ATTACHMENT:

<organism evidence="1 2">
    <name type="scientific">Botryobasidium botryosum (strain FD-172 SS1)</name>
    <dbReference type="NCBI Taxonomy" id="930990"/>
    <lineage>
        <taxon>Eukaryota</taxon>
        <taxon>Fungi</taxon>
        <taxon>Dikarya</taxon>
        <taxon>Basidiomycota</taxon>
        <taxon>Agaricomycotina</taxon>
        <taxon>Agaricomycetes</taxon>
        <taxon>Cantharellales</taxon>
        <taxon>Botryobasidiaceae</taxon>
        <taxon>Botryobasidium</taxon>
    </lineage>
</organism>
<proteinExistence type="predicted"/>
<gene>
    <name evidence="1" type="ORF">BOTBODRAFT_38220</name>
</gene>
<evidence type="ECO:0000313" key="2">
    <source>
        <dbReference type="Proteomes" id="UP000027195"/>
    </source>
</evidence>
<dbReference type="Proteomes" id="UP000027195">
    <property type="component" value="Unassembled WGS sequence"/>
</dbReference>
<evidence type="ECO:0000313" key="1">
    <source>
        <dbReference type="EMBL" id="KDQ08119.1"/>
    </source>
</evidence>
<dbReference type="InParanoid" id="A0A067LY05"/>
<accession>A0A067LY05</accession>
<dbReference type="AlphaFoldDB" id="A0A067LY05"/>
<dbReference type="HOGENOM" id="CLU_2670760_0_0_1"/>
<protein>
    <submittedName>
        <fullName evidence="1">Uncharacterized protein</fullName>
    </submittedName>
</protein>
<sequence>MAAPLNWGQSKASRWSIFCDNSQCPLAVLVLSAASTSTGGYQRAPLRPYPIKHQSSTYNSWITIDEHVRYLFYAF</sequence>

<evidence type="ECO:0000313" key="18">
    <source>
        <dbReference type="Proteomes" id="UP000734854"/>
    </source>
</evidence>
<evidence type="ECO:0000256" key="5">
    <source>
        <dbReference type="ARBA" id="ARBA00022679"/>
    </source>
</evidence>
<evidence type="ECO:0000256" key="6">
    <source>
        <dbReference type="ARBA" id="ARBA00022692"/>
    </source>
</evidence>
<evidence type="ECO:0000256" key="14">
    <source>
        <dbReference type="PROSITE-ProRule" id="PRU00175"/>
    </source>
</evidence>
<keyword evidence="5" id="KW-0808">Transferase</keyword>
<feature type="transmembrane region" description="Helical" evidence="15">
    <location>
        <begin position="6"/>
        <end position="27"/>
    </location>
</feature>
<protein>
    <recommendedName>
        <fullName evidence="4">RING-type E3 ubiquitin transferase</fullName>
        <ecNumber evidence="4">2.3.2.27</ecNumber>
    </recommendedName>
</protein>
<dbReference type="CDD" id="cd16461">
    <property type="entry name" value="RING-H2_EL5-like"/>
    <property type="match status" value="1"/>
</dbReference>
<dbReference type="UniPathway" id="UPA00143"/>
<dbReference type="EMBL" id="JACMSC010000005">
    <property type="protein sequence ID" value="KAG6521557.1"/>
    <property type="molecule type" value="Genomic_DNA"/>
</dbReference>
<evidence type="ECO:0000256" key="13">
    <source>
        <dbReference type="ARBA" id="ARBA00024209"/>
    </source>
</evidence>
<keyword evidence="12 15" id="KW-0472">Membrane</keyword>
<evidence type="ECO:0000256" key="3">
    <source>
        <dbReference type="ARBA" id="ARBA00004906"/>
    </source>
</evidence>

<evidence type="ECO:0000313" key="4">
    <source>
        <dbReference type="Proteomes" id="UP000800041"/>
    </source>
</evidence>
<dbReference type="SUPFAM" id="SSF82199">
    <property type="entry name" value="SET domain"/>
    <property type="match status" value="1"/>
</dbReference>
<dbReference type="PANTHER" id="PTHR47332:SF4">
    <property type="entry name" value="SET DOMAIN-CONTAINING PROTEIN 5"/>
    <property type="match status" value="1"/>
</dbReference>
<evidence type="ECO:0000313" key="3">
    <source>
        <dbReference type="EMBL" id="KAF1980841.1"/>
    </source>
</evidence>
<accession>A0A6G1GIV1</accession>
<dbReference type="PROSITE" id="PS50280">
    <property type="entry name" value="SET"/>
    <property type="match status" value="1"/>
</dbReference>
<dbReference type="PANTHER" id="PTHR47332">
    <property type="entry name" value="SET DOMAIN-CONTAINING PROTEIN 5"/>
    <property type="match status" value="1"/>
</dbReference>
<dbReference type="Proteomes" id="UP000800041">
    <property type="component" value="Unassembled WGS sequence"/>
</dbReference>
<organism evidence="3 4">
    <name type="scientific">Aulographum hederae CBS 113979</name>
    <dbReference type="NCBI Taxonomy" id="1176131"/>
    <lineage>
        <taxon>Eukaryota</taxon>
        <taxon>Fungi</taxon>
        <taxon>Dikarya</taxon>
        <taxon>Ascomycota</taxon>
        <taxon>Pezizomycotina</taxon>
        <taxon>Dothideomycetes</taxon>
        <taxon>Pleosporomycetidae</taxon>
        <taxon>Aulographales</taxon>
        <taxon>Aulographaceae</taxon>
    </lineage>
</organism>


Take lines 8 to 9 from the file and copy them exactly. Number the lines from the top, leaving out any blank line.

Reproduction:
        <taxon>Basidiomycota</taxon>
        <taxon>Agaricomycotina</taxon>